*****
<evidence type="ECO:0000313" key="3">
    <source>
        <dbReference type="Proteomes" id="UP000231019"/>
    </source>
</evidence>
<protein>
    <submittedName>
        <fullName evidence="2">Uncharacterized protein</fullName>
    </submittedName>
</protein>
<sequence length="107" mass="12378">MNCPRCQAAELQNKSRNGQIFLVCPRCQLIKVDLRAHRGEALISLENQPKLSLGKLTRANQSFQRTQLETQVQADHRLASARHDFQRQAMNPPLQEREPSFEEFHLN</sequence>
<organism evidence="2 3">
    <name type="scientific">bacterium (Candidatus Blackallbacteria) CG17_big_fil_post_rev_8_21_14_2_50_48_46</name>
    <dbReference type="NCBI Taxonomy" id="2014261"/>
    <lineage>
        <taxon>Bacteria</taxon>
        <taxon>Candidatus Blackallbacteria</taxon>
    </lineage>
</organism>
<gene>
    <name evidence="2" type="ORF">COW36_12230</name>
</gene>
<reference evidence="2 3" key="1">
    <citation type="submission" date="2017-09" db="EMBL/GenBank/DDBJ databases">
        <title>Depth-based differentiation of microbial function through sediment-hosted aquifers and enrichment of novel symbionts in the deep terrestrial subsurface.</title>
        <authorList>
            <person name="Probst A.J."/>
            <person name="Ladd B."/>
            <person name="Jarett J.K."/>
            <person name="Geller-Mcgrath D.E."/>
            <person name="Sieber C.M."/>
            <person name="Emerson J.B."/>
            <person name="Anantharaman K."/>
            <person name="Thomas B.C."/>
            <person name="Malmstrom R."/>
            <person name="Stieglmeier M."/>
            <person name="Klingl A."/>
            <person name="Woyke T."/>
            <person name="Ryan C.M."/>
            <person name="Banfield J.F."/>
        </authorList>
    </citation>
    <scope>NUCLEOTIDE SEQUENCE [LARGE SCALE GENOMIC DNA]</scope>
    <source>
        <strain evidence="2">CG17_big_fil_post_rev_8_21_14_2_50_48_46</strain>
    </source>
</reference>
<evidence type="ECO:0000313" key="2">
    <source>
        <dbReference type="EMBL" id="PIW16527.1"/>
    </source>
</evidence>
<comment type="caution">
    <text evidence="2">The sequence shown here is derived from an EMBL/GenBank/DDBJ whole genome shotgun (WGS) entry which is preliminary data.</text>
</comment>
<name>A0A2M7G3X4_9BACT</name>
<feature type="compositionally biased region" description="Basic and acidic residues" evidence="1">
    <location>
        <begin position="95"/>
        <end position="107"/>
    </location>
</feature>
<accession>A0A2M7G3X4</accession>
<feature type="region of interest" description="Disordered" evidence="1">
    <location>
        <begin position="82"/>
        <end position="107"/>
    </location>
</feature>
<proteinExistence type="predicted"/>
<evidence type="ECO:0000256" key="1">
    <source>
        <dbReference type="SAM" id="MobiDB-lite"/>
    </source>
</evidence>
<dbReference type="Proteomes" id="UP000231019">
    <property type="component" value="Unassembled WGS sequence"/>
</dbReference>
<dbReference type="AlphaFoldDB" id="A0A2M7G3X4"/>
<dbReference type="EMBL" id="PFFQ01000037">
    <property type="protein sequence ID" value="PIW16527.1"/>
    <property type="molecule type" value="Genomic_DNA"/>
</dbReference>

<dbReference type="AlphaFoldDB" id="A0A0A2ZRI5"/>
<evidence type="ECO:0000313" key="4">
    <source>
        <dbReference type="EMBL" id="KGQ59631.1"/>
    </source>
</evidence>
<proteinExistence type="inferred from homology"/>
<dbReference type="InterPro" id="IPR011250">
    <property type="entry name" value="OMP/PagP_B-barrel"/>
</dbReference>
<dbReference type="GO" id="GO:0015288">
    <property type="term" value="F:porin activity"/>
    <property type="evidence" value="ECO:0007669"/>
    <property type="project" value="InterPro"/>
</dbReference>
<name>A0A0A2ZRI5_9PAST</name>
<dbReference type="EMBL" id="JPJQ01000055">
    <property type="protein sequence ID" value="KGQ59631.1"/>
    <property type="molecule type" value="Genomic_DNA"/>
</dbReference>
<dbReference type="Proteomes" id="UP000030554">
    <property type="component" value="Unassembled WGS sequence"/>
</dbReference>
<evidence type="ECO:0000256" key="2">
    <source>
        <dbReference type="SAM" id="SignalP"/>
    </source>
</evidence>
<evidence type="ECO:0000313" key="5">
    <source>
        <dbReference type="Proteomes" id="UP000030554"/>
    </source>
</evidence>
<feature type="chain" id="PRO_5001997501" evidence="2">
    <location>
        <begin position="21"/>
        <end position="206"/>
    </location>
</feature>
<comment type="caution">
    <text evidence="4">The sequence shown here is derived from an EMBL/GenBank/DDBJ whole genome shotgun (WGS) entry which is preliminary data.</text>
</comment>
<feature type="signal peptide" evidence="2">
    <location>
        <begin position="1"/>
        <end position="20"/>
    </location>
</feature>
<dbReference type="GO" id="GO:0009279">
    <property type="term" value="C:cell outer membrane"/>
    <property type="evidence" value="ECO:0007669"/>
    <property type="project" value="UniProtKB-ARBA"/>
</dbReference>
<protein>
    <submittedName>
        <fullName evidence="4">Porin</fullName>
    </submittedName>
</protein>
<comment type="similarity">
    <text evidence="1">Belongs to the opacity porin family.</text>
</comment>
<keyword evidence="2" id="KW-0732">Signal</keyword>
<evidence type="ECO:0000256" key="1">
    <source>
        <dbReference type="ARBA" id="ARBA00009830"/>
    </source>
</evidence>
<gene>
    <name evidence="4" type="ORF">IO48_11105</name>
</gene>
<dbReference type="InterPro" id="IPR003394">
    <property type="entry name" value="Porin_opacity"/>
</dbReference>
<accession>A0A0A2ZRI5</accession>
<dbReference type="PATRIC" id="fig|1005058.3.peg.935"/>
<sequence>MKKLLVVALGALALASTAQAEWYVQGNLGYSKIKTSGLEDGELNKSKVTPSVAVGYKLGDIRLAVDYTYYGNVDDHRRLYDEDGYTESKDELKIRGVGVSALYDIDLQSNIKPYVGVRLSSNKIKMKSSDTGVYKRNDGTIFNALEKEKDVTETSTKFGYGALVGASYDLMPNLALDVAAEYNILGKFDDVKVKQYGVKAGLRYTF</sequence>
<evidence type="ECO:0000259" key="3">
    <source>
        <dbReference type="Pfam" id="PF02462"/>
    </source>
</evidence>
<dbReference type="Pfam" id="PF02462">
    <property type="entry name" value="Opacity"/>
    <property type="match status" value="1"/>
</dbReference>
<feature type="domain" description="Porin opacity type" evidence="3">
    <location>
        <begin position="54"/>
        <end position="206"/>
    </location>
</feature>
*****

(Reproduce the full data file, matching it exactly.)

<evidence type="ECO:0000313" key="3">
    <source>
        <dbReference type="Proteomes" id="UP000231019"/>
    </source>
</evidence>
<protein>
    <submittedName>
        <fullName evidence="2">Uncharacterized protein</fullName>
    </submittedName>
</protein>
<sequence length="107" mass="12378">MNCPRCQAAELQNKSRNGQIFLVCPRCQLIKVDLRAHRGEALISLENQPKLSLGKLTRANQSFQRTQLETQVQADHRLASARHDFQRQAMNPPLQEREPSFEEFHLN</sequence>
<organism evidence="2 3">
    <name type="scientific">bacterium (Candidatus Blackallbacteria) CG17_big_fil_post_rev_8_21_14_2_50_48_46</name>
    <dbReference type="NCBI Taxonomy" id="2014261"/>
    <lineage>
        <taxon>Bacteria</taxon>
        <taxon>Candidatus Blackallbacteria</taxon>
    </lineage>
</organism>
<gene>
    <name evidence="2" type="ORF">COW36_12230</name>
</gene>
<reference evidence="2 3" key="1">
    <citation type="submission" date="2017-09" db="EMBL/GenBank/DDBJ databases">
        <title>Depth-based differentiation of microbial function through sediment-hosted aquifers and enrichment of novel symbionts in the deep terrestrial subsurface.</title>
        <authorList>
            <person name="Probst A.J."/>
            <person name="Ladd B."/>
            <person name="Jarett J.K."/>
            <person name="Geller-Mcgrath D.E."/>
            <person name="Sieber C.M."/>
            <person name="Emerson J.B."/>
            <person name="Anantharaman K."/>
            <person name="Thomas B.C."/>
            <person name="Malmstrom R."/>
            <person name="Stieglmeier M."/>
            <person name="Klingl A."/>
            <person name="Woyke T."/>
            <person name="Ryan C.M."/>
            <person name="Banfield J.F."/>
        </authorList>
    </citation>
    <scope>NUCLEOTIDE SEQUENCE [LARGE SCALE GENOMIC DNA]</scope>
    <source>
        <strain evidence="2">CG17_big_fil_post_rev_8_21_14_2_50_48_46</strain>
    </source>
</reference>
<evidence type="ECO:0000313" key="2">
    <source>
        <dbReference type="EMBL" id="PIW16527.1"/>
    </source>
</evidence>
<comment type="caution">
    <text evidence="2">The sequence shown here is derived from an EMBL/GenBank/DDBJ whole genome shotgun (WGS) entry which is preliminary data.</text>
</comment>
<name>A0A2M7G3X4_9BACT</name>
<feature type="compositionally biased region" description="Basic and acidic residues" evidence="1">
    <location>
        <begin position="95"/>
        <end position="107"/>
    </location>
</feature>
<accession>A0A2M7G3X4</accession>
<feature type="region of interest" description="Disordered" evidence="1">
    <location>
        <begin position="82"/>
        <end position="107"/>
    </location>
</feature>
<proteinExistence type="predicted"/>
<evidence type="ECO:0000256" key="1">
    <source>
        <dbReference type="SAM" id="MobiDB-lite"/>
    </source>
</evidence>
<dbReference type="Proteomes" id="UP000231019">
    <property type="component" value="Unassembled WGS sequence"/>
</dbReference>
<dbReference type="AlphaFoldDB" id="A0A2M7G3X4"/>
<dbReference type="EMBL" id="PFFQ01000037">
    <property type="protein sequence ID" value="PIW16527.1"/>
    <property type="molecule type" value="Genomic_DNA"/>
</dbReference>

<dbReference type="AlphaFoldDB" id="A0A0A2ZRI5"/>
<evidence type="ECO:0000313" key="4">
    <source>
        <dbReference type="EMBL" id="KGQ59631.1"/>
    </source>
</evidence>
<proteinExistence type="inferred from homology"/>
<dbReference type="InterPro" id="IPR011250">
    <property type="entry name" value="OMP/PagP_B-barrel"/>
</dbReference>
<dbReference type="GO" id="GO:0015288">
    <property type="term" value="F:porin activity"/>
    <property type="evidence" value="ECO:0007669"/>
    <property type="project" value="InterPro"/>
</dbReference>
<name>A0A0A2ZRI5_9PAST</name>
<dbReference type="EMBL" id="JPJQ01000055">
    <property type="protein sequence ID" value="KGQ59631.1"/>
    <property type="molecule type" value="Genomic_DNA"/>
</dbReference>
<dbReference type="Proteomes" id="UP000030554">
    <property type="component" value="Unassembled WGS sequence"/>
</dbReference>
<evidence type="ECO:0000256" key="2">
    <source>
        <dbReference type="SAM" id="SignalP"/>
    </source>
</evidence>
<evidence type="ECO:0000313" key="5">
    <source>
        <dbReference type="Proteomes" id="UP000030554"/>
    </source>
</evidence>
<feature type="chain" id="PRO_5001997501" evidence="2">
    <location>
        <begin position="21"/>
        <end position="206"/>
    </location>
</feature>
<comment type="caution">
    <text evidence="4">The sequence shown here is derived from an EMBL/GenBank/DDBJ whole genome shotgun (WGS) entry which is preliminary data.</text>
</comment>
<feature type="signal peptide" evidence="2">
    <location>
        <begin position="1"/>
        <end position="20"/>
    </location>
</feature>
<dbReference type="GO" id="GO:0009279">
    <property type="term" value="C:cell outer membrane"/>
    <property type="evidence" value="ECO:0007669"/>
    <property type="project" value="UniProtKB-ARBA"/>
</dbReference>
<protein>
    <submittedName>
        <fullName evidence="4">Porin</fullName>
    </submittedName>
</protein>
<comment type="similarity">
    <text evidence="1">Belongs to the opacity porin family.</text>
</comment>
<keyword evidence="2" id="KW-0732">Signal</keyword>
<evidence type="ECO:0000256" key="1">
    <source>
        <dbReference type="ARBA" id="ARBA00009830"/>
    </source>
</evidence>
<gene>
    <name evidence="4" type="ORF">IO48_11105</name>
</gene>
<dbReference type="InterPro" id="IPR003394">
    <property type="entry name" value="Porin_opacity"/>
</dbReference>
<accession>A0A0A2ZRI5</accession>
<dbReference type="PATRIC" id="fig|1005058.3.peg.935"/>
<sequence>MKKLLVVALGALALASTAQAEWYVQGNLGYSKIKTSGLEDGELNKSKVTPSVAVGYKLGDIRLAVDYTYYGNVDDHRRLYDEDGYTESKDELKIRGVGVSALYDIDLQSNIKPYVGVRLSSNKIKMKSSDTGVYKRNDGTIFNALEKEKDVTETSTKFGYGALVGASYDLMPNLALDVAAEYNILGKFDDVKVKQYGVKAGLRYTF</sequence>
<evidence type="ECO:0000259" key="3">
    <source>
        <dbReference type="Pfam" id="PF02462"/>
    </source>
</evidence>
<dbReference type="Pfam" id="PF02462">
    <property type="entry name" value="Opacity"/>
    <property type="match status" value="1"/>
</dbReference>
<feature type="domain" description="Porin opacity type" evidence="3">
    <location>
        <begin position="54"/>
        <end position="206"/>
    </location>
</feature>